What is the Employment Outlook for the Field of Human Resources?

The Human Resources field has changed dramatically in the last decade but that does not mean that there is no longer a demand for HR professionals. As HR professionals become less focused on administrative work and more focus on being involved in the strategic planning of an organization, the demand for educated and experienced has risen. Anyone who plans to study for a degree in Human Resource Management or a related field should learn what the research says about outlook and job demand.

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Bureau of Labor Statistics Job Outlook Research

The Federal government’s Bureau of Labor Statistics is committed to surveying current employees, organizations and students to project several different key points that are entered into the BLS Occupational Handbook. Average earnings, educational requirements, and outlook are all researched. The Occupational Handbook is the most reliable source of information to find what the outlook in a field is.

The most current handbook to cover the field of HR projects how the field will change between the years of 2016 and 2026. According to the bureau, approximately 38,900 jobs will be created during that 10-year span. This is reported growth of around 7 percent, which is ‘as fast as average’ for all fields. Growth is expected to be much higher in Human Resource Management, where the BLS reports there will be 9 percent growth.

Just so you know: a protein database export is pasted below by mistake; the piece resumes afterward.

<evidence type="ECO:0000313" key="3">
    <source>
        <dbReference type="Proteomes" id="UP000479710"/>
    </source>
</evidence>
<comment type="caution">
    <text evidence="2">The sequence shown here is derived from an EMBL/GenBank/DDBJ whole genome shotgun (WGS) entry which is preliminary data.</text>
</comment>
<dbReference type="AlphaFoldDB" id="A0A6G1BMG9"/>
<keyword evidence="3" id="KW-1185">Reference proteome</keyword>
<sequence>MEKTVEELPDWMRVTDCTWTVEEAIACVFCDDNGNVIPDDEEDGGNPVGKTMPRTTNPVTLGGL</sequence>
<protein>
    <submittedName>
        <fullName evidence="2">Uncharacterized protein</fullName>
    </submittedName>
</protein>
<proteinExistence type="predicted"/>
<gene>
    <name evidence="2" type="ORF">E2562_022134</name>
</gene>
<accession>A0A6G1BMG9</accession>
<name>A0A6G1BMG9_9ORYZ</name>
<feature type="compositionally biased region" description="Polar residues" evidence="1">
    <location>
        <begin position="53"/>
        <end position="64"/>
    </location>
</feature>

Outlook By Region

There are a number of factors in the HR field that can affect what the outlook is for specific applicants. While there is a need for HR professionals in every region of the country, some regions are home to more headquarters and more businesses than others. One thing that sheds a positive light on the field is that there is a need for professionals with HR experience in every industry.

Anyone who is studying for a general education in HR or graduate students who are pursuing their business degrees in Human Resource Management should take the time to look at employment by state. According to Occupational Employment Statistics, for specialists with a generalized knowledge, states with the highest level of employment include California, Texas, Florida, New York, and Pennsylvania. For managers with more specialized knowledge, the highest levels are in California, New York, Illinois, Texas, and Massachusetts.

Educational Level

Experience in a field can help applicants attract attention while searching for a position, however, education has become a huge focus. Many recruiters are putting education before experience when hiring HR specialists. Both education and experience are stressed for a majority of HRM jobs.

Outlook is best for job seekers who are applying for HR specialist roles when they have a Bachelor’s degree majoring in a relevant field. While some organizations hire applicants with an Associate’s degree or less, a 4-year degree is desired. Prospective managers will enjoy the best job prospects if they have a Master’s degree and/or certification.

Projections through the Bureau of Labor Statistics are based on employment statistics and enrollment information provided by colleges. While the information is not 100 percent spot-on, it is useful to reference when making future career decisions. While Human Resources is not a field that is growing faster than any other field in the nation, it is still one that shows the potential for a lot of growth and a lot of change.